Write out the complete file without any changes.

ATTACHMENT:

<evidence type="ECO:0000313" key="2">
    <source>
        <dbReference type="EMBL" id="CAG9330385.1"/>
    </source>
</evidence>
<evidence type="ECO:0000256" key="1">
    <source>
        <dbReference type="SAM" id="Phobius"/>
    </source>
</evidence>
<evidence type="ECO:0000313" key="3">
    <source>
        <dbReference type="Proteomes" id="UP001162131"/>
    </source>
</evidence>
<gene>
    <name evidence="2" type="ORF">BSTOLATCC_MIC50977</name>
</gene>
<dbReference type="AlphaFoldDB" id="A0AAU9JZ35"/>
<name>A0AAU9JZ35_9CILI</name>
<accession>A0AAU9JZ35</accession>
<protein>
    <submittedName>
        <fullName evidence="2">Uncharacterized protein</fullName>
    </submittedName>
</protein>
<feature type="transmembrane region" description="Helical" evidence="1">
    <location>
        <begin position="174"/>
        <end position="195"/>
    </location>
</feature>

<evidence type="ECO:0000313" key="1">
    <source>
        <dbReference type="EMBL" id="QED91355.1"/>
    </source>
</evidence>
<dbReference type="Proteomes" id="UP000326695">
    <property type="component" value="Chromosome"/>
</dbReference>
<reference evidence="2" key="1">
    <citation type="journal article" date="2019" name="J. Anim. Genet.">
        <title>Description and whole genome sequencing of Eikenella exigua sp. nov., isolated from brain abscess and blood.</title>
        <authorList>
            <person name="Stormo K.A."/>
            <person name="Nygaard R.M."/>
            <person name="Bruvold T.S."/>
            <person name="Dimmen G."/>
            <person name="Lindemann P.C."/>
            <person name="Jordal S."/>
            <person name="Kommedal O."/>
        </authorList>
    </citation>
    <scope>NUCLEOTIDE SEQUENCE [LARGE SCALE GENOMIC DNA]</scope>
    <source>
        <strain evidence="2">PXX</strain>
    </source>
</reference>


<evidence type="ECO:0000313" key="2">
    <source>
        <dbReference type="EMBL" id="CAG9330385.1"/>
    </source>
</evidence>
<evidence type="ECO:0000256" key="1">
    <source>
        <dbReference type="SAM" id="Phobius"/>
    </source>
</evidence>
<evidence type="ECO:0000313" key="3">
    <source>
        <dbReference type="Proteomes" id="UP001162131"/>
    </source>
</evidence>
<gene>
    <name evidence="2" type="ORF">BSTOLATCC_MIC50977</name>
</gene>
<dbReference type="AlphaFoldDB" id="A0AAU9JZ35"/>
<name>A0AAU9JZ35_9CILI</name>
<accession>A0AAU9JZ35</accession>
<protein>
    <submittedName>
        <fullName evidence="2">Uncharacterized protein</fullName>
    </submittedName>
</protein>
<feature type="transmembrane region" description="Helical" evidence="1">
    <location>
        <begin position="174"/>
        <end position="195"/>
    </location>
</feature>

<evidence type="ECO:0000313" key="1">
    <source>
        <dbReference type="EMBL" id="QED91355.1"/>
    </source>
</evidence>
<dbReference type="Proteomes" id="UP000326695">
    <property type="component" value="Chromosome"/>
</dbReference>
<reference evidence="2" key="1">
    <citation type="journal article" date="2019" name="J. Anim. Genet.">
        <title>Description and whole genome sequencing of Eikenella exigua sp. nov., isolated from brain abscess and blood.</title>
        <authorList>
            <person name="Stormo K.A."/>
            <person name="Nygaard R.M."/>
            <person name="Bruvold T.S."/>
            <person name="Dimmen G."/>
            <person name="Lindemann P.C."/>
            <person name="Jordal S."/>
            <person name="Kommedal O."/>
        </authorList>
    </citation>
    <scope>NUCLEOTIDE SEQUENCE [LARGE SCALE GENOMIC DNA]</scope>
    <source>
        <strain evidence="2">PXX</strain>
    </source>
</reference>